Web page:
Policing black Americans is a long-standing, and ugly, American traditionRoundup
tags: slavery, racism, African American history, Black History, archives, policing
Vanessa Holden is an assistant professor at the University of Kentucky. Edward E. Baptist is a professor at Cornell University.
In recent years, news cycle after news cycle has focused on Americans, many of them white, who took it upon themselves to police their black neighbors. A white Yale graduate student called campus police officersto report a black student sleeping in a common room. A white golf course proprietor called the police on a group of black women because, apparently, playing a round too slowly is a crime. Twelve-year-old Reggie Fields was reported to the police for mowing a lawn. Stephanie Sebby-Strempel ultimately pleaded guilty to third-degree assault after harassing an African American teenager who dared to go swimming while black. And on Feb. 26, 2012, George Zimmerman, a neighborhood vigilante, killed 17-year-old Trayvon Martin in Sanford, Fla.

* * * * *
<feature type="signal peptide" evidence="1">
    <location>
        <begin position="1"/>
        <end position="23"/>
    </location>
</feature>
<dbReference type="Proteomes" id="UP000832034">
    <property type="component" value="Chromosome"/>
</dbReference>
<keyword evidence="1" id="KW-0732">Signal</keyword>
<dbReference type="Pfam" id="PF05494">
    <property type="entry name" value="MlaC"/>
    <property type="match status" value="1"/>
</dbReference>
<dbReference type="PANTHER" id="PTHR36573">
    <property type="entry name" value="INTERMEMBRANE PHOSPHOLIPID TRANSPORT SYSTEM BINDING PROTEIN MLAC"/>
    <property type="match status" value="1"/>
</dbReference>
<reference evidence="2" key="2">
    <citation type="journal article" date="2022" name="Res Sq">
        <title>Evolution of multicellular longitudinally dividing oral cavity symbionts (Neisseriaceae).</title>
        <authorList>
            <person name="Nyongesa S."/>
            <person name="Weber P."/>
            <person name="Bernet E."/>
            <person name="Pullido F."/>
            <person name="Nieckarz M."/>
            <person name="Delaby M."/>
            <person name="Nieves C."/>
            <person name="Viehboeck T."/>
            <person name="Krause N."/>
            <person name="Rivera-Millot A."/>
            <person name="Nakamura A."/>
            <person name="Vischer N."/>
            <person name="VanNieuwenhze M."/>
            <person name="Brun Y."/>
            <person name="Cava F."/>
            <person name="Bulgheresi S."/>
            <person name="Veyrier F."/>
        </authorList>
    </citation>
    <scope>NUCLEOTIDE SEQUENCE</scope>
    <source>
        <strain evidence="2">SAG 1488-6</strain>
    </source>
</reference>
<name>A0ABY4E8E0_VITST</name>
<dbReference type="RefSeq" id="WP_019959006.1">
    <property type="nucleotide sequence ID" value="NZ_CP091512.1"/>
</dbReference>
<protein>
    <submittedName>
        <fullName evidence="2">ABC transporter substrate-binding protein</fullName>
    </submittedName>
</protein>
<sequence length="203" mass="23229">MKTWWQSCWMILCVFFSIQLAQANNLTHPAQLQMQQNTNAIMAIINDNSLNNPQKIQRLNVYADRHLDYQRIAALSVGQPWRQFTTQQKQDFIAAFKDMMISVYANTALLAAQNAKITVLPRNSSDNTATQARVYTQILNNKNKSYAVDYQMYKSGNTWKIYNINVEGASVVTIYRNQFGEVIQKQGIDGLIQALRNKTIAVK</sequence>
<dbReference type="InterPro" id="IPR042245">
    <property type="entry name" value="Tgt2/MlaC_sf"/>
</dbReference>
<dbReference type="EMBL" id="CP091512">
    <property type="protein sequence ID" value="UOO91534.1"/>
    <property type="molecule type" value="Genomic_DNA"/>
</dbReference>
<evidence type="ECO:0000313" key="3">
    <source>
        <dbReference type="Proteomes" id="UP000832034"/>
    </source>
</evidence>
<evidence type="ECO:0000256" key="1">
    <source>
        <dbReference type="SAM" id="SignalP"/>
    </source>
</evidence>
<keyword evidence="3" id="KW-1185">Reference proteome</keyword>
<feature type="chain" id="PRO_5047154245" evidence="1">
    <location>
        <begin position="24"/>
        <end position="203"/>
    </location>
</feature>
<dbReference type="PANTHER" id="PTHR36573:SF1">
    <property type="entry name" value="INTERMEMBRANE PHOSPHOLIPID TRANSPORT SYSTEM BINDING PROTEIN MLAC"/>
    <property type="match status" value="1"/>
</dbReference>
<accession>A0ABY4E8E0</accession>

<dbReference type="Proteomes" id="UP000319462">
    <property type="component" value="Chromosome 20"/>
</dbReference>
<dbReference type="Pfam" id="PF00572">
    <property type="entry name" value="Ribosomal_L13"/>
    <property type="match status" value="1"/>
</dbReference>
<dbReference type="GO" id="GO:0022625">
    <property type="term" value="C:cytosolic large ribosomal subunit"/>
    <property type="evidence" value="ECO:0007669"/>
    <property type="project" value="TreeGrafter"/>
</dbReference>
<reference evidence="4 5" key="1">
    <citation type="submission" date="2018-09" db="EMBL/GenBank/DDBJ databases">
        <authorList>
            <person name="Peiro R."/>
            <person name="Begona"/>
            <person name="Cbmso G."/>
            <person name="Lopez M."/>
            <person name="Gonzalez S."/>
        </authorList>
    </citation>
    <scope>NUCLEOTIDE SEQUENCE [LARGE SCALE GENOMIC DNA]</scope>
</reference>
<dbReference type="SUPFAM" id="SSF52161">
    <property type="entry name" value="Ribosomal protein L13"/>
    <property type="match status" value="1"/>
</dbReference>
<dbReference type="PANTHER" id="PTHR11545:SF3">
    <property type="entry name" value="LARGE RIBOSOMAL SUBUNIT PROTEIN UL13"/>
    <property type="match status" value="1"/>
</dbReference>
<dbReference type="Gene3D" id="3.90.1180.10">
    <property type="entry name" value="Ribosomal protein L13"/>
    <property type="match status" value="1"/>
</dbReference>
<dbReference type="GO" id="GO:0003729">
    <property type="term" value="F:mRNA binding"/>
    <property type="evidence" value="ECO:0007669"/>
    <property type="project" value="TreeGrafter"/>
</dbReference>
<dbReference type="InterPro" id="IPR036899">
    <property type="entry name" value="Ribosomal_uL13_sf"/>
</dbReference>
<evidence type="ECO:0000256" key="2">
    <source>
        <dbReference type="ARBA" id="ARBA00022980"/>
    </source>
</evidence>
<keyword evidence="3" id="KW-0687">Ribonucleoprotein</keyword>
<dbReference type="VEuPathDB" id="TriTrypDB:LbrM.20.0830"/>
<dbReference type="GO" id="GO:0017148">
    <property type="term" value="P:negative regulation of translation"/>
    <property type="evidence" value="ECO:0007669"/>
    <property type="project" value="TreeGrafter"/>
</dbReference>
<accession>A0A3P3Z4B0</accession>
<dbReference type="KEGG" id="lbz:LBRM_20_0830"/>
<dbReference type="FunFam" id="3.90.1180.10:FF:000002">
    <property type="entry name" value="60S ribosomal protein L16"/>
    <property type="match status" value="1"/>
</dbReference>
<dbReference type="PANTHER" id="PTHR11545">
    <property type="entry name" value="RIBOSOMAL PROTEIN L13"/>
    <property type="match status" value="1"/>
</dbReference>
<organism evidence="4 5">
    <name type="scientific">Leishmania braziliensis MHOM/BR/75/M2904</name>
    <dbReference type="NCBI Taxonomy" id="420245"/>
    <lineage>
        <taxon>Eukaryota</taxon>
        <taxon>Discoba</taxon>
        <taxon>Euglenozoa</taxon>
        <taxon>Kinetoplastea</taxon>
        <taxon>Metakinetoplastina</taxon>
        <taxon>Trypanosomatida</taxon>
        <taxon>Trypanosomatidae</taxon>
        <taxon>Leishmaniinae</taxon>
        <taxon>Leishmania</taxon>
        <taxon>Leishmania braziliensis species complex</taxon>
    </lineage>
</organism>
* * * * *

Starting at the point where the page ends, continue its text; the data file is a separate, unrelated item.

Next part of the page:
These incidents are not historically unusual. What’s new is the outcome, at least in some of the cases. For virtually the first time, white Americans have faced social disapproval for being caught on camera in the act of treating utterly normal behavior by black people as criminal. But people like “BBQ Becky” are not new. They continue a long tradition that began in slavery. From the 1600s to 1865, white Americans watched Africans and African Americans, checked to see if they fit the description of specific fugitives from slavery, stopped, questioned and seized them — and got rewards for doing so. The pattern established by white policing of African Americans’ movement during slavery is something that many remain all too eager to continue.
Together with three other historians, we’ve been helping to build a free and interactive database of all the fugitive slave ads from U.S. and colonial history. The ads reveal how white Americans trained and incentivized themselves to police black Americans’ movements.
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